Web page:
In 2017, D-Wave was reported to be selling a 2,000-qubit quantum computer.
In late 2017 and early 2018, IBM, Intel, and Google each reported testing quantum processors containing 50, 49, and 72 qubits, respectively, all realized using superconducting circuits. By number of qubits, these circuits are approaching the range in which simulating their quantum dynamics is expected to become prohibitive on classical computers, although it has been argued that further improvements in error rates are needed to put classical simulation out of reach.
In February 2018, QuTech reported successfully testing a silicon-based two-spin-qubits quantum processor.
In June 2018, Intel began testing a silicon-based spin-qubit processor, manufactured in the company's D1D Fab in Oregon.
In July 2018, a team led by the University of Sydney achieved the world's first multi-qubit demonstration of a quantum chemistry calculation performed on a system of trapped ions, one of the leading hardware platforms in the race to develop a universal quantum computer.
In December 2018, IonQ reported that its machine could be built as large as 160 qubits.
In January 2019, IBM launched IBM Q System One, its first integrated quantum computing system for commercial use. IBM Q System One is designed by industrial design company Map Project Office and interior design company Universal Design Studio.
In March 2019, a group of Russian scientists used the open-access IBM quantum computer to demonstrate a protocol for the complex conjugation of the probability amplitudes needed for time reversal of a physical process, in this case, for an electron scattered on a two-level impurity, a two-qubit experiment. However, for the three-qubit experiment, the amplitude fell below 50% (failure of time reversal, due to its increased complexity).
Relation to computational complexity theory
The class of problems that can be efficiently solved by quantum computers is called BQP, for "bounded error, quantum, polynomial time". Quantum computers only run probabilistic algorithms, so BQP on quantum computers is the counterpart of BPP ("bounded error, probabilistic, polynomial time") on classical computers. It is defined as the set of problems solvable with a polynomial-time algorithm, whose probability of error is bounded away from one half. A quantum computer is said to "solve" a problem if, for every instance, its answer will be right with high probability. If that solution runs in polynomial time, then that problem is in BQP.
BQP is suspected to be disjoint from NP-complete and a strict superset of P, but that is not known. Both integer factorization and discrete log are in BQP. Both of these problems are NP problems suspected to be outside BPP, and hence outside P. Both are suspected to not be NP-complete. There is a common misconception that quantum computers can solve NP-complete problems in polynomial time. That is not known to be true, and is generally suspected to be false.
The capacity of a quantum computer to accelerate classical algorithms has rigid limits—upper bounds of quantum computation's complexity. The overwhelming part of classical calculations cannot be accelerated on a quantum computer. A similar fact prevails for particular computational tasks, like the search problem, for which Grover's algorithm is optimal.
Bohmian Mechanics is a non-local hidden variable interpretation of quantum mechanics. It has been shown that a non-local hidden variable quantum computer could implement a search of an N-item database at most in steps. This is slightly faster than the steps taken by Grover's algorithm. Neither search method will allow quantum computers to solve NP-Complete problems in polynomial time.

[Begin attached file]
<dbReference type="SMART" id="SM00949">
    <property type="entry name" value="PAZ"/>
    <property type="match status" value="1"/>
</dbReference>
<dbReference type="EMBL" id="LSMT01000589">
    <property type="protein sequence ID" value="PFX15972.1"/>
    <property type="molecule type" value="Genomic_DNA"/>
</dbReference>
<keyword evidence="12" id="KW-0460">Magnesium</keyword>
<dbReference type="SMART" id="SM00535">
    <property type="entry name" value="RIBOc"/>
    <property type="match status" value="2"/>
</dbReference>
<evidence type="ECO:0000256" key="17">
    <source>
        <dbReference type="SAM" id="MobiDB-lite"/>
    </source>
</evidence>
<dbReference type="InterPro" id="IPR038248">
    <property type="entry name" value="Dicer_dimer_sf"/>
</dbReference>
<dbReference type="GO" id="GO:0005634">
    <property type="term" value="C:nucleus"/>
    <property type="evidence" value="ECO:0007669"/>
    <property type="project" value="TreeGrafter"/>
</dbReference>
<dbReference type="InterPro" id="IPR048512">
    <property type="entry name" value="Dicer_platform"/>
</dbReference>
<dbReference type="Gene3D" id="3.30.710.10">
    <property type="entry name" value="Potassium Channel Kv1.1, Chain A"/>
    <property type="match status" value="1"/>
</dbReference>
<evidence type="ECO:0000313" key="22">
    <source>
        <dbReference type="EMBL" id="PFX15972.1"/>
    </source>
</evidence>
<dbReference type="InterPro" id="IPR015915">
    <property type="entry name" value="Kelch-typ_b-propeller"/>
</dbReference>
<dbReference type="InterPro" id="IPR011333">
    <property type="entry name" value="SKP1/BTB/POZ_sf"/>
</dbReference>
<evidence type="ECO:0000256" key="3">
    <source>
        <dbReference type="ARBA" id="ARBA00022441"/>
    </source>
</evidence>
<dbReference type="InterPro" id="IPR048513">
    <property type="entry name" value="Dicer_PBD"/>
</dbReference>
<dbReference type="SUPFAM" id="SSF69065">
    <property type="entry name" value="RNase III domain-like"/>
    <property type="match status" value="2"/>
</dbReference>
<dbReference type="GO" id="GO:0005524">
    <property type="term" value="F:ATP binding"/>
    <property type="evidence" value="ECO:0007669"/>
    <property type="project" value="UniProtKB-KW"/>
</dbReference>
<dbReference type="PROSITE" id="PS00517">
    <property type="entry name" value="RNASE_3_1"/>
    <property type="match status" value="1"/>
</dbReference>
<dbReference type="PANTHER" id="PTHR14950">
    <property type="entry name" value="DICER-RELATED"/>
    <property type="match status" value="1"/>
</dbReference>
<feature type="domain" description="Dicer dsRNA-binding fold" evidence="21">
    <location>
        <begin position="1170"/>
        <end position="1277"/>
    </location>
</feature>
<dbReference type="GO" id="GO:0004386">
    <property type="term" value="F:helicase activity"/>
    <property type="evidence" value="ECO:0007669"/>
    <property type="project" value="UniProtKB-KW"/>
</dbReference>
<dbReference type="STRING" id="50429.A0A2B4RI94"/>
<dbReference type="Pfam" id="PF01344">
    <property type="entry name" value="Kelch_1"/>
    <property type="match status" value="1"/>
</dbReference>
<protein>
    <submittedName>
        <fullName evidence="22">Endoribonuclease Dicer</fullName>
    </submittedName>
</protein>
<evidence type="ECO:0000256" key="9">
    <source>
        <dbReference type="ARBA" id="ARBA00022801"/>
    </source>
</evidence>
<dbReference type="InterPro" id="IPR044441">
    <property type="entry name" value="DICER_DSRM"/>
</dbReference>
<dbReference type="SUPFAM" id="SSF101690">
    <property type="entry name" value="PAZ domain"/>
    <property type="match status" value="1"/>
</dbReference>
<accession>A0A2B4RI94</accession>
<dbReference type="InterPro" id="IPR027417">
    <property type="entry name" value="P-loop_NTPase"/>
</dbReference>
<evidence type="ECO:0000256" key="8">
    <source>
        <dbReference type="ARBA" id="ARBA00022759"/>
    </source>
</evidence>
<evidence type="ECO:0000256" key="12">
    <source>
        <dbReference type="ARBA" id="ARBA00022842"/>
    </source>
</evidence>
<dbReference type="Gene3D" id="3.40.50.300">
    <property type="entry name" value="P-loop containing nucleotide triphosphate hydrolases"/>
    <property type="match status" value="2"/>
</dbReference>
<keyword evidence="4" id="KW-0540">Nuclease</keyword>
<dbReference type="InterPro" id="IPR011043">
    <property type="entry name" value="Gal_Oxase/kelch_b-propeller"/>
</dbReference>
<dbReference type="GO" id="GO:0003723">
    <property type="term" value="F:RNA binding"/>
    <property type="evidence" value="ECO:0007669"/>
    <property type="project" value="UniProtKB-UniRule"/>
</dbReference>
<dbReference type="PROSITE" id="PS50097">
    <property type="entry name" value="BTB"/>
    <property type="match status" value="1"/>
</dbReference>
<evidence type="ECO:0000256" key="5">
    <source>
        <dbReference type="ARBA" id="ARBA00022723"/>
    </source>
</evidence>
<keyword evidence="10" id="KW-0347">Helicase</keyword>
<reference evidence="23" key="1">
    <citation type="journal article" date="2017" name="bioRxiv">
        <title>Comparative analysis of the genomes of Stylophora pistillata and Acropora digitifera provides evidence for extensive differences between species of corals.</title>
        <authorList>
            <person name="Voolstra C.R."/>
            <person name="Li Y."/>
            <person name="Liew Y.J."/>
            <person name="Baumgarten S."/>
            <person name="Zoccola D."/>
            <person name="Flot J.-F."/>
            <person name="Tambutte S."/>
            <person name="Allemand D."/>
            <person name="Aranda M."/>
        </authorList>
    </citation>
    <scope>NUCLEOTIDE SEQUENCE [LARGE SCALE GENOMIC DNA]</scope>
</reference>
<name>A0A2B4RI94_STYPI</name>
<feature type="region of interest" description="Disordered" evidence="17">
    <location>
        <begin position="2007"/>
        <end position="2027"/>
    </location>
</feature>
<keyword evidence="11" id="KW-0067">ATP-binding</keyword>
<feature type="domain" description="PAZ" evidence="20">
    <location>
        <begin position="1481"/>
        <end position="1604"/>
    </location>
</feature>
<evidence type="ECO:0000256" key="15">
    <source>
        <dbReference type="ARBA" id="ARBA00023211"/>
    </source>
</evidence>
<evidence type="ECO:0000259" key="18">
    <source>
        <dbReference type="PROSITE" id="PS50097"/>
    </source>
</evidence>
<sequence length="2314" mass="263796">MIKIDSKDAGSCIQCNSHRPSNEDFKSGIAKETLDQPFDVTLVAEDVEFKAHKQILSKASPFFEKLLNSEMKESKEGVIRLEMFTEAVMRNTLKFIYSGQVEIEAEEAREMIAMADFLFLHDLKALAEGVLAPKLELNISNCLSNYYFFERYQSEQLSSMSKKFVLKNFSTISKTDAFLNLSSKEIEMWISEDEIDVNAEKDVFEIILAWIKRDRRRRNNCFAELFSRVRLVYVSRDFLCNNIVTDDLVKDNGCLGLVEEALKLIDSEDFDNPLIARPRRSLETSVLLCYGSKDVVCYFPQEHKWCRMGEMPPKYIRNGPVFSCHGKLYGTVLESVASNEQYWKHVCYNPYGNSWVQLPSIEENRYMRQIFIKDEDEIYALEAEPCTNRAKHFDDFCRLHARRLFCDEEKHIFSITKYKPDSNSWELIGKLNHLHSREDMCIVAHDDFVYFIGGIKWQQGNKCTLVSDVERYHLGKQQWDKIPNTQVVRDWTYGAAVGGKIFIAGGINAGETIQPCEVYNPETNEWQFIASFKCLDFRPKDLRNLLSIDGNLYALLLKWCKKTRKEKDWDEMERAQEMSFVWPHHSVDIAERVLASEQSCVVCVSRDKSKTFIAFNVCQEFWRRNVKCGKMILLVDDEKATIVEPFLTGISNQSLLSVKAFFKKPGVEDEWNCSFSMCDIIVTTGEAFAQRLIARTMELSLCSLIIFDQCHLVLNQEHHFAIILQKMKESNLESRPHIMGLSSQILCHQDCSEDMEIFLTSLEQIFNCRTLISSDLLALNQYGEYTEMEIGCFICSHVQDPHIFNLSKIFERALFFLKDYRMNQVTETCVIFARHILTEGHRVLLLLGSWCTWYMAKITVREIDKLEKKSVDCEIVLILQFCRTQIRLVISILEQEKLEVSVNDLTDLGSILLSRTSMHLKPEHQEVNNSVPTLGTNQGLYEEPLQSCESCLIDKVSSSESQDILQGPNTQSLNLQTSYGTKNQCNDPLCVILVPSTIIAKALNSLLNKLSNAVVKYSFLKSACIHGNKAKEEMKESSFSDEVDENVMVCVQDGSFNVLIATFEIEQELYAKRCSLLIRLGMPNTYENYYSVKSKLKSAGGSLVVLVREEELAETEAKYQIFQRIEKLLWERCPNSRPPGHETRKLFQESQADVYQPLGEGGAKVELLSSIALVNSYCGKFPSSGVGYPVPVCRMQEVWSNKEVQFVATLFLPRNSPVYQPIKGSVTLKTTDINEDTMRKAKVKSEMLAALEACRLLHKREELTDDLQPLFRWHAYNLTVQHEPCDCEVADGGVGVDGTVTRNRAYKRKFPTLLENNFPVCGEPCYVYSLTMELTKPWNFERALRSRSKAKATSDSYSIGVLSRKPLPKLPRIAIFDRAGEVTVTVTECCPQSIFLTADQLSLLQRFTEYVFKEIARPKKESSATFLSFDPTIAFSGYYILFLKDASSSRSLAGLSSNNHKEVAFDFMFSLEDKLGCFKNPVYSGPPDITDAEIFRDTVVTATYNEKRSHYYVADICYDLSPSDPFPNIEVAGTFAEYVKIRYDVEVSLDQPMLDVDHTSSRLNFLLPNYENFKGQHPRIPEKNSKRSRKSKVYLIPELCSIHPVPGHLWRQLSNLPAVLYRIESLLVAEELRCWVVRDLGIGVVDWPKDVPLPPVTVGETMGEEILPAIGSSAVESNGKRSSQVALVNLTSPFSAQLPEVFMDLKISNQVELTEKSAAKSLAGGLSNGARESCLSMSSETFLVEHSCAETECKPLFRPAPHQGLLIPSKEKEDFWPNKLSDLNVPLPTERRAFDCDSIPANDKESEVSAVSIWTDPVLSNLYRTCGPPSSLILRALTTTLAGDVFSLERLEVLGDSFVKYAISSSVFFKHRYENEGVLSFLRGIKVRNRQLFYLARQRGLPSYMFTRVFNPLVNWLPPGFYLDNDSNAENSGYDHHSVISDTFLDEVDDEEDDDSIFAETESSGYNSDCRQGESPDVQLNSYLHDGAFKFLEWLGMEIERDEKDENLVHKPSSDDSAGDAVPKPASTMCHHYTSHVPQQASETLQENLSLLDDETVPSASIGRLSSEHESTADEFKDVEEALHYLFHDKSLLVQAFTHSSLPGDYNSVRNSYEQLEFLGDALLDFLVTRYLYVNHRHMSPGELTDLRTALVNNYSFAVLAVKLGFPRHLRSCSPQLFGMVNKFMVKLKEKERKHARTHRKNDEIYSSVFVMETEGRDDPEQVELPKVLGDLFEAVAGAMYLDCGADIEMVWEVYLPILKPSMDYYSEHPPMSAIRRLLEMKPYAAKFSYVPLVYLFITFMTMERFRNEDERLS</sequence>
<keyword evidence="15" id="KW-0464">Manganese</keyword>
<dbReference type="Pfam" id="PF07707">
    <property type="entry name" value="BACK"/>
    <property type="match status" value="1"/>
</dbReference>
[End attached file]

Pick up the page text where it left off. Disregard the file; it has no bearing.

Although quantum computers may be faster than classical computers for some problem types, those described above cannot solve any problem that classical computers cannot already solve. A Turing machine can simulate these quantum computers, so such a quantum computer could never solve an undecidable problem like the halting problem. The existence of "standard" quantum computers does not disprove the Church–Turing thesis. It has been speculated that theories of quantum gravity, such as M-theory or loop quantum gravity, may allow even faster computers to be built. Currently, defining computation in such theories is an open problem due to the problem of time, i.e., there currently exists no obvious way to describe what it means for an observer to submit input to a computer and later receive output.
- Chemical computer
- D-Wave Systems
- DNA computing
- Electronic quantum holography
- Intelligence Advanced Research Projects Activity
- Kane quantum computer
- List of emerging technologies
- List of quantum processors
- Natural computing
- Normal mode
- Photonic computing
- Post-quantum cryptography
- Quantum annealing
- Quantum bus
- Quantum cognition
- Quantum cryptography
- Quantum gate
- Quantum machine learning
- Quantum threshold theorem
- Rigetti Computing
- Theoretical computer science
- Timeline of quantum computing
- Topological quantum computer
- The National Academies of Sciences, Engineering, and Medicine (2019). Grumbling, Emily; Horowitz, Mark (eds.). Quantum Computing : Progress and Prospects (2018). Washington, DC: National Academies Press. p. I-5. doi:10.17226/25196. ISBN 978-0-309-47969-1. OCLC 1081001288.CS1 maint: multiple names: authors list (link)
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- Indian Science News Association, Special Issue of "Science & Culture" on 'A Quantum Jump in Computation', Vol. 85 (5-6), May-June (2019)
- Stanford Encyclopedia of Philosophy: "Quantum Computing" by Amit Hagar.
- Ambainis, Andris (2013). "Quantum Annealing and Computation: A Brief Documentary Note". arXiv:1310.1339 [physics.hist-ph].
- Maryland University Laboratory for Physical Sciences: conducts researches for the quantum computer-based project led by the NSA, named 'Penetrating Hard Target'.
- Visualized history of quantum computing
- Ambainis, Andris; Chakrabarti, Bikas K. (2008). "Quantum Annealing and Analog Quantum Computation". Rev. Mod. Phys. 80 (3): 1061–1081. arXiv:0801.2193. doi:10.1103/RevModPhys.80.1061.
- Hazewinkel, Michiel, ed. (2001) , "Quantum computation, theory of", Encyclopedia of Mathematics, Springer Science+Business Media B.V. / Kluwer Academic Publishers, ISBN 978-1-55608-010-4
- Patenting in the field of quantum computing